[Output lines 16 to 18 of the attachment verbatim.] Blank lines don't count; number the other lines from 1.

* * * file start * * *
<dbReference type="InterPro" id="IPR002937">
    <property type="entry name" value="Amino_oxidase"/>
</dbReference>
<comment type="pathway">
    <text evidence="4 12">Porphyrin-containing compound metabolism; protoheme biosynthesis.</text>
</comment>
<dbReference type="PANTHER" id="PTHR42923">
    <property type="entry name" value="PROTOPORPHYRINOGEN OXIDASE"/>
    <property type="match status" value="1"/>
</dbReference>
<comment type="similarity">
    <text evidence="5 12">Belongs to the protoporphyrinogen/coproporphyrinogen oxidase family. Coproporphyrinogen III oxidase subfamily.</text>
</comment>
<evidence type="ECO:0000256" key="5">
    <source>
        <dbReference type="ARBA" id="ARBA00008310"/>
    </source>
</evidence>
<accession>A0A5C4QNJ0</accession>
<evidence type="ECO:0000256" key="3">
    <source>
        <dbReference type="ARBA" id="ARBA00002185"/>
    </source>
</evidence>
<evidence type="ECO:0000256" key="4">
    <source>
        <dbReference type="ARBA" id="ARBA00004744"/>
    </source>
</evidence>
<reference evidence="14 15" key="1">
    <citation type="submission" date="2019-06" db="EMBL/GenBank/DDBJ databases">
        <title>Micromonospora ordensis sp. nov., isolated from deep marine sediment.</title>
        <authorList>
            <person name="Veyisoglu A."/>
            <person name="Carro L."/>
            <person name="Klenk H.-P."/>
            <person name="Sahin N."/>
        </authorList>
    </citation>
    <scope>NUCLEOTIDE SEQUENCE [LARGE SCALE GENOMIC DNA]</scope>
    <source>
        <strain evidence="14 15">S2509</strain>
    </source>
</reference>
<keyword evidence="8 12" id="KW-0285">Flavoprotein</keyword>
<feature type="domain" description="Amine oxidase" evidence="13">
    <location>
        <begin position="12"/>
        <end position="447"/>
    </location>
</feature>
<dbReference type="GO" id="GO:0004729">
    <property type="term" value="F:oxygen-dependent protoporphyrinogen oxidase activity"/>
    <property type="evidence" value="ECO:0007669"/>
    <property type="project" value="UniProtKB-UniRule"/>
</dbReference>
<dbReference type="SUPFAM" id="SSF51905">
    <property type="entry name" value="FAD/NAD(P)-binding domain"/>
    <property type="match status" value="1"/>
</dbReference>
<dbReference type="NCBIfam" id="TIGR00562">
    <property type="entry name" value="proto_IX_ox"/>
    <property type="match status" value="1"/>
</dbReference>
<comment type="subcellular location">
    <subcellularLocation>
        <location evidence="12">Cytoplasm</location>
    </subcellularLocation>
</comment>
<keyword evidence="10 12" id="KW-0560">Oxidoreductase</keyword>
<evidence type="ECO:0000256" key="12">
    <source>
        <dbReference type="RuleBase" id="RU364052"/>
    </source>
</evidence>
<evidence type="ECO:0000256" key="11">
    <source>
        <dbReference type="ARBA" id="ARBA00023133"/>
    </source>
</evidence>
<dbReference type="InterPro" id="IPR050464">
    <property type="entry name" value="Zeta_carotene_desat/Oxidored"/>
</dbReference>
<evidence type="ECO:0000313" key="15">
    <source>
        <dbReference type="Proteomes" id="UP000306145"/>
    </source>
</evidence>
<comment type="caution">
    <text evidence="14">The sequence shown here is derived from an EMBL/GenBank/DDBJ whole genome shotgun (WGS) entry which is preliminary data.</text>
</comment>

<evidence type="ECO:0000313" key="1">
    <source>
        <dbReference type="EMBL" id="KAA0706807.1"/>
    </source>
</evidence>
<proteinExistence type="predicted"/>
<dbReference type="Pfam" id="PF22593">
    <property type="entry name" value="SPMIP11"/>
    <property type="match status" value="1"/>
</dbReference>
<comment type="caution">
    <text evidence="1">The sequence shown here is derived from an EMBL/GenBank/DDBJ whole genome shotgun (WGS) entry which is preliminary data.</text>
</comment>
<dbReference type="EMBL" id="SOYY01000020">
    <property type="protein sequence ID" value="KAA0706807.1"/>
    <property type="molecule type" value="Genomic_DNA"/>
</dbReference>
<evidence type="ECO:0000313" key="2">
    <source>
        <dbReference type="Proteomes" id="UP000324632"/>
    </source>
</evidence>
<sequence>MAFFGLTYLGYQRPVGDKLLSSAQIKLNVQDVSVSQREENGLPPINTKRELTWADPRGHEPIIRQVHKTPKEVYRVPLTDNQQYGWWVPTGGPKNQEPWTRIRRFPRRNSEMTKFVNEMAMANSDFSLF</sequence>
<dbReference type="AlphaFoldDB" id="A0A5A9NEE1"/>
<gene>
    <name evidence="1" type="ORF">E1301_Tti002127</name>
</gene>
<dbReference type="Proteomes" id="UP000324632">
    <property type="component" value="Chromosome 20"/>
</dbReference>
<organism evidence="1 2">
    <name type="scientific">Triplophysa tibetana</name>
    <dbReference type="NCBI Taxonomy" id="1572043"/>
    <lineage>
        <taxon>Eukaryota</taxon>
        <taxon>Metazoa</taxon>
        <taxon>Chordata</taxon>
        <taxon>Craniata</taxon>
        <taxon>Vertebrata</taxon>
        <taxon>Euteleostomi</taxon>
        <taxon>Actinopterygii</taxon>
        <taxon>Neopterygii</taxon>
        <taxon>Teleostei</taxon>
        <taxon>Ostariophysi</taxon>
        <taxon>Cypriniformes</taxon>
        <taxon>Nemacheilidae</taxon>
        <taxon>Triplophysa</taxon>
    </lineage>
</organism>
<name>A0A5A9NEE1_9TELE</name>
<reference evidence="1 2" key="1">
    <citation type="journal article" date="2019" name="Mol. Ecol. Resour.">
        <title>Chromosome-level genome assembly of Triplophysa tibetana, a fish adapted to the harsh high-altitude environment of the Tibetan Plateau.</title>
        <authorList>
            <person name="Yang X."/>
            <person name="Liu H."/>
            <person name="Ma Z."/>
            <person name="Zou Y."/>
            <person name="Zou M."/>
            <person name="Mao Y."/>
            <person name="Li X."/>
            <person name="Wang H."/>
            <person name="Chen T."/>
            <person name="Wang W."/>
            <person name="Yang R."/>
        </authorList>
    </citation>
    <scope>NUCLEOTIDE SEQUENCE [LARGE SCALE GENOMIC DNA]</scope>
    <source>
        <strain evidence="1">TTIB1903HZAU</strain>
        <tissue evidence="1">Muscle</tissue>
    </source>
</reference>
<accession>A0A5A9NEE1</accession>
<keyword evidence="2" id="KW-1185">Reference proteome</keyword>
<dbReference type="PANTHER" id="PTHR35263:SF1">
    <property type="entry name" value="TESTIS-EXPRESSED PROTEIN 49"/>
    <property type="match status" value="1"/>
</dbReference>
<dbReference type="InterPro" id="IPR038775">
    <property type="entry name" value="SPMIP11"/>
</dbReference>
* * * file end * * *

        <dbReference type="ARBA" id="ARBA00008310"/>
    </source>
</evidence>